In this land of snowmobiles and permafrost, Fairbanks endures at least seven months of merciless winter. But its residents have discovered the perfect antidote to the city's annual deep freeze.
To help breathe life and color into the city's monochromatic, snow-laden landscape, an international contingent of about 110 ice sculptors arrives every March from all over - Russia, Poland, Hungary, Japan, France, Finland, the Czech Republic, Canada, and Mexico, among others. The occasion is the largest ice sculpting competition in the world, the World Ice Art Championships.
"Ice is a medium that artists from all over the world can use to sculpt magical creations," says Dick Brickley, chairman of Ice Alaska, the all-volunteer organization that presents the World Ice Art Championships.
Spectators can watch the evolution of those creations during sculpting competitions held in Fairbanks's Ice Park.
Within an 11-day period, massive blue cubes of ice stacked in seemingly random order are carved into a variety of figures - a towering centaur, giant spider and web, Mayan pyramid - or into some abstract interpretation of the vortex of life.
The quality of the ice itself is one of the main draws for the sculptors, who range from hotel chefs to professional artists. Fairbanks' sediment-free, clear-blue ice has earned the name "Arctic diamond." In 1996, Alaska Gov. Tony Knowles even went so far as to dub Fairbanks the "Ice Capital of the World."
"In some other places in the Lower 48, they sculpt with commercial ice, smaller blocks, meaning you have to piece blocks together," says Anita Tabor, a full-time artist who moved from Arkansas to Fairbanks almost 20 years ago, and participates in the World Ice Art Championships every year. "Here the blocks are much larger, so there are no seams in the ice.
"Working with the transparent ice is so beautiful; it's a clean feeling," Ms. Tabor says.
Although Fairbanks has hosted the World Ice Art Championships since 1990, the history of ice sculpting in the region dates to 1934, when two local women inspired the town to present the first Fairbanks Winter Carnival. There, elaborate ice thrones were constructed to stage the crowning of the carnival queen and king.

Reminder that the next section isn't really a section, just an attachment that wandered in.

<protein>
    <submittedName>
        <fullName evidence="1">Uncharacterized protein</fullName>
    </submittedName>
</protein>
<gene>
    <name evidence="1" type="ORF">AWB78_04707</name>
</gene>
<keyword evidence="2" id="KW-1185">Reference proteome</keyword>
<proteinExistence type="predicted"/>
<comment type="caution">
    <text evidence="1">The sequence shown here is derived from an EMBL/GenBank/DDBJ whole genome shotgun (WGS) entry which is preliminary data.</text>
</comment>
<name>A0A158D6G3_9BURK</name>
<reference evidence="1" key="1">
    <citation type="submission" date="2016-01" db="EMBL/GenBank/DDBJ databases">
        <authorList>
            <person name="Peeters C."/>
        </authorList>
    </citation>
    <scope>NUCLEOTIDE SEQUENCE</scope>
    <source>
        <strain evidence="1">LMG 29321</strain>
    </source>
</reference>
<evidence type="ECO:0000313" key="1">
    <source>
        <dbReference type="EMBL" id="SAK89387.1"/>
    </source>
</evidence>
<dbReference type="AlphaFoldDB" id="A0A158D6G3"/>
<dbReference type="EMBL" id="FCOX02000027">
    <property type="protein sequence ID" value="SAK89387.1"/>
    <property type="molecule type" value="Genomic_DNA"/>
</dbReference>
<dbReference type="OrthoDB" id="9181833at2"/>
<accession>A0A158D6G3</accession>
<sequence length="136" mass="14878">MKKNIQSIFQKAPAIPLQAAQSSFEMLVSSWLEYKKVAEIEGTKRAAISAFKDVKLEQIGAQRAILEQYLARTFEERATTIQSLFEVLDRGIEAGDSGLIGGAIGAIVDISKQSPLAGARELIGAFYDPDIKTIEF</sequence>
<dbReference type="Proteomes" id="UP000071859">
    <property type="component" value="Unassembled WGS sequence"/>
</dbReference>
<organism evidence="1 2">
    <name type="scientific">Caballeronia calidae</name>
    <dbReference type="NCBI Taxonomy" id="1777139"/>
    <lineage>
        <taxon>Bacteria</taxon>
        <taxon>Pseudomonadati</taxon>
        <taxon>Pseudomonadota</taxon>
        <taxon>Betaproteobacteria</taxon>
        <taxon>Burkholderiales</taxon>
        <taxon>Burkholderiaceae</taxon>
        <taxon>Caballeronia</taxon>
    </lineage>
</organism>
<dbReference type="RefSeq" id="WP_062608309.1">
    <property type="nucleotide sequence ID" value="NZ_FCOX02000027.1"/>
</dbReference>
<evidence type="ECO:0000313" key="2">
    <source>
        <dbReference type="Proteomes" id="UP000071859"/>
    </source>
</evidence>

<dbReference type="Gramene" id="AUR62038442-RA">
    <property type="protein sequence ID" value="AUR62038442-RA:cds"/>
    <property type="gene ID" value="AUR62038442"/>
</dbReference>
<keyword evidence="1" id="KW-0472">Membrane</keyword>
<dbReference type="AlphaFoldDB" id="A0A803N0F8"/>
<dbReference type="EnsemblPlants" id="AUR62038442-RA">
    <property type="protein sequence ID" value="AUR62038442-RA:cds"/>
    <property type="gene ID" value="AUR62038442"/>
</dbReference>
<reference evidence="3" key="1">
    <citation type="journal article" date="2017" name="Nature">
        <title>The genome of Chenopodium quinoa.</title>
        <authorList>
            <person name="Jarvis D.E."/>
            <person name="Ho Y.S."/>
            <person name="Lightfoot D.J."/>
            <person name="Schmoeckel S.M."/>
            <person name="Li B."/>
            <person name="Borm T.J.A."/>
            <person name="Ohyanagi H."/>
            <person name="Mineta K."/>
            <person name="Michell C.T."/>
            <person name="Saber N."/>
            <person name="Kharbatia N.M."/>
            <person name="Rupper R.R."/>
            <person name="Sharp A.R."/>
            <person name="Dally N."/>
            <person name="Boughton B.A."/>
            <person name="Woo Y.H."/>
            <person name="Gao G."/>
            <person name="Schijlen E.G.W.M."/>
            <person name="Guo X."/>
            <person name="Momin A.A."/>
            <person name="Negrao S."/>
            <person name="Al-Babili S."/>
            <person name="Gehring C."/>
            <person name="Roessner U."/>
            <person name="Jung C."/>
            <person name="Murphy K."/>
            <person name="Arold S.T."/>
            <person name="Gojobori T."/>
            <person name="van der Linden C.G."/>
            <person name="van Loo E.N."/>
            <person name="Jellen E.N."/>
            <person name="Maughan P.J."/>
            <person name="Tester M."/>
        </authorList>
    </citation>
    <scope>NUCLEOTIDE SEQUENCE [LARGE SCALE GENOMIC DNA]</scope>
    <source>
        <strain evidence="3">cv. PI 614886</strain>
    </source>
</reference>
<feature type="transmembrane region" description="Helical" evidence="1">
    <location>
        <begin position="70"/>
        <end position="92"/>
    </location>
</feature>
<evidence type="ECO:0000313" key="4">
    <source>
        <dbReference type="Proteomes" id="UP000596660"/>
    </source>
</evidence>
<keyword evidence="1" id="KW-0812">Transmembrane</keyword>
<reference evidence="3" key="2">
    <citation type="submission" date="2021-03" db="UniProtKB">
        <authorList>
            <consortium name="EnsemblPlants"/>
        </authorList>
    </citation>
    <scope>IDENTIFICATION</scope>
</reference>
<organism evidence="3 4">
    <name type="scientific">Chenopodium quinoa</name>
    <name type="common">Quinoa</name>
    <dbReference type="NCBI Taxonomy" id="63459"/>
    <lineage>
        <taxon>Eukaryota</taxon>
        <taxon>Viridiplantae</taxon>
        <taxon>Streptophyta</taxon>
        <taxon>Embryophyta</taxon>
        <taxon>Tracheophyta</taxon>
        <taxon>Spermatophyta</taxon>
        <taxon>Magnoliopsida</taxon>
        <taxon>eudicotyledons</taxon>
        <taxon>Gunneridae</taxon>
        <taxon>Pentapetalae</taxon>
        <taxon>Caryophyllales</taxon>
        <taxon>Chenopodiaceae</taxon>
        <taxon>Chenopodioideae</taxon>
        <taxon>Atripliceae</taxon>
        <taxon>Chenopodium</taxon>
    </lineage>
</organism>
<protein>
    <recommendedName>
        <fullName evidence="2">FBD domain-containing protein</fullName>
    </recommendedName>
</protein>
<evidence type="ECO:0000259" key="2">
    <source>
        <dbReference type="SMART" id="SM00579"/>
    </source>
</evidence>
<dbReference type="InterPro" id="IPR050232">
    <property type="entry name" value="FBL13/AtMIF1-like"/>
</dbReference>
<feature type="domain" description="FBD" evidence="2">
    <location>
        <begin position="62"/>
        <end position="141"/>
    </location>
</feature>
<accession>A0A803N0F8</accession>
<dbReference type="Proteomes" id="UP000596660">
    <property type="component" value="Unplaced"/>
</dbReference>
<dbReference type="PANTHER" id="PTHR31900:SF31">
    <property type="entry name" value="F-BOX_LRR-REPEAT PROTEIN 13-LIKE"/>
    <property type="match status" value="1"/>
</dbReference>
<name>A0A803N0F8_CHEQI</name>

Ice sculpting was resurrected in Fairbanks in the late 1980s, thanks in part to the Chinese. Inspired by the world-renowned Ice Sculpture Festival in Harbin, China, the Greater Fairbanks Chamber of Commerce invited sculptors from China to present an ice exhibition to show what could be done.
At first, the Fairbanks chamber was dubious about the quality of ice in its own borders and ordered ice from Seattle. But the Chinese said the Fairbanks ice was spectacular.
Now, where prospectors once turned to Fairbanks for its stashes of gold, the city is actually mined for its ice, and has turned its natural reserves into a commodity. Fairbanks exports ice to Anchorage for its ice-sculpting event prior to the Iditarod sled dog race each year. The city also shipped ice to Albertville, France, for the 1992 Winter Olympics.
Today, the World Ice Art festival is one of the main tourist attractions in Fairbanks during winter, drawing some 20,000 spectators per year.
For each ice-art competition, harvesters use forklifts to extract more than 1,500 blocks (more than 6 million pounds) of crystal-blue ice from O'Grady Pond, where the ice can freeze more than four feet thick.
O'Grady Pond is adjacent to Ice Park, which is especially convenient since each ice block used in the competition can weigh from 3,000 to 7,500 pounds.
Once the harvesters have completed their haul, the sculptors can begin their art. For the single-block classic competition, each sculpting team - usually two artists armed with chain saws, ice chippers, blades, ice picks, and other assorted sculpting tools - takes on one block of ice, which measures about 5 feet by 8 feet by 3 feet.
The rules are strict - it can't take longer than 2-1/2 days to complete.
For the multiblock classic, each team of four members receives 12 blocks of ice, each about 4 feet by 4 feet by 3 feet in size, and has 5-1/2 days to work.